Adriatic microplate boundaries

The Adriatic or Apulian Plate is a small tectonic plate carrying primarily continental crust that broke away from the African Plate along a large transform fault in the Cretaceous period. The name Adriatic Plate is usually used when referring to the northern part of the plate. This part of the plate was deformed during the Alpine orogeny, when the Adriatic/Apulian Plate collided with the Eurasian Plate.

The Adriatic/Apulian Plate is thought to still move independently of the Eurasian Plate in NNE direction with a small component of counter-clockwise rotation.[1] The fault zone that separates the two is the Periadriatic Seam that runs through the Alps. Studies indicate that in addition to deforming, the Eurasian continental crust has actually subducted to some extent below the Adriatic/Apulian Plate, an unusual circumstance in plate tectonics. Oceanic crust of the African Plate is also subducting under the Adriatic/Apulian Plate off the western and southern coasts of the Italian Peninsula, creating a berm of assorted debris which rises from the seafloor and continues onshore. This subduction is also responsible for the volcanic interactions of southern Italy.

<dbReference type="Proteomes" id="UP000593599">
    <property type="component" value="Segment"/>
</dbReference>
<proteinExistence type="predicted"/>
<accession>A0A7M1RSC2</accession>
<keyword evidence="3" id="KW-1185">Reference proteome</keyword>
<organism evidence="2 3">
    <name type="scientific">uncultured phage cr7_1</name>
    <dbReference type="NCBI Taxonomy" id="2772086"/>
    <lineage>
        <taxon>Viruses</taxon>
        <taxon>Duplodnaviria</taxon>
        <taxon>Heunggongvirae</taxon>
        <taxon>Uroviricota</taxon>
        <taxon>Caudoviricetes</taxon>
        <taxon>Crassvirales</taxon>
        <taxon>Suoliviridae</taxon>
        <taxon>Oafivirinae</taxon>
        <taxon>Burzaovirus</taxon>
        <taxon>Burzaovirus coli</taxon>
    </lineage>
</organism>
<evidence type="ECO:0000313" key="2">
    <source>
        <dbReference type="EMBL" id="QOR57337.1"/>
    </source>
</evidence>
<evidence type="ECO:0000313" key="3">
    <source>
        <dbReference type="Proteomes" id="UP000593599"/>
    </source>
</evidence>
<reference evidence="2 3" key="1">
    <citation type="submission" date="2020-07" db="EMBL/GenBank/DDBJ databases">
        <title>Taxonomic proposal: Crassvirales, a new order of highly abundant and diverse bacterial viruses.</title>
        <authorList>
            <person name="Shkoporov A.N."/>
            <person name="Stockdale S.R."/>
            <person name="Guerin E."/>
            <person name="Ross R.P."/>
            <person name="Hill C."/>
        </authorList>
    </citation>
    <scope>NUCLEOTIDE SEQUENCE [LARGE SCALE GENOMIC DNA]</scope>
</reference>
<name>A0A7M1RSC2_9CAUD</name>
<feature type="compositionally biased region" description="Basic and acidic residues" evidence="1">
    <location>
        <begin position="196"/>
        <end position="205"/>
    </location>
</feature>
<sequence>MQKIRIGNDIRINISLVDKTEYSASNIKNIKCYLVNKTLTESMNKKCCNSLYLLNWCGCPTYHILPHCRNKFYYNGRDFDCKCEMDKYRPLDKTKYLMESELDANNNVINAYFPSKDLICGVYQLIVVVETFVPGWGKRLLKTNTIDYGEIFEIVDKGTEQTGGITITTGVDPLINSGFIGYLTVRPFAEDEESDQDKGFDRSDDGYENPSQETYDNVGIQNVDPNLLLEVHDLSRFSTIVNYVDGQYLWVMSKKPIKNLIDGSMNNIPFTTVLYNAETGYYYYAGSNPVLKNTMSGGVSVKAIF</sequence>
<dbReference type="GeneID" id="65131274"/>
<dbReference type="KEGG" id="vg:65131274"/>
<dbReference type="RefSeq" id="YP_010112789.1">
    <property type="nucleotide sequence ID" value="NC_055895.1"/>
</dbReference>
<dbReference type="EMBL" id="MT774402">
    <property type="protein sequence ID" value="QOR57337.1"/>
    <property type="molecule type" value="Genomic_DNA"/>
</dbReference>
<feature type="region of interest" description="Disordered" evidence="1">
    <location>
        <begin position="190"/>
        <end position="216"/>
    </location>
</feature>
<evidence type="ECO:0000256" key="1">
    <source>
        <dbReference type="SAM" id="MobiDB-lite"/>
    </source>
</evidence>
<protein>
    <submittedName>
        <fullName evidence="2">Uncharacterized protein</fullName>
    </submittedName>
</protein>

The Adriatic Sea, Istria, the eastern Italian Peninsula, Malta, and the coastal part of Slovenia are on the Adriatic/Apulian Plate. Mesozoic sedimentary rocks deposited on the plate include the limestones that form the Southern Calcareous Alps.

See also


  1. ^ R. Devoti; C. Ferraro; E. Gueguen; R. Lanotte; V. Luceri; A. Nardi; R. Pacione; P. Rutigliano; C. Sciarretta; F. Vespe (March 2002). "Geodetic control on recent tectonic movements in the central Mediterranean area". Tectonophysics. 346 (3–4): 151–167. Bibcode:2002Tectp.346..151D. doi:10.1016/S0040-1951(01)00277-3.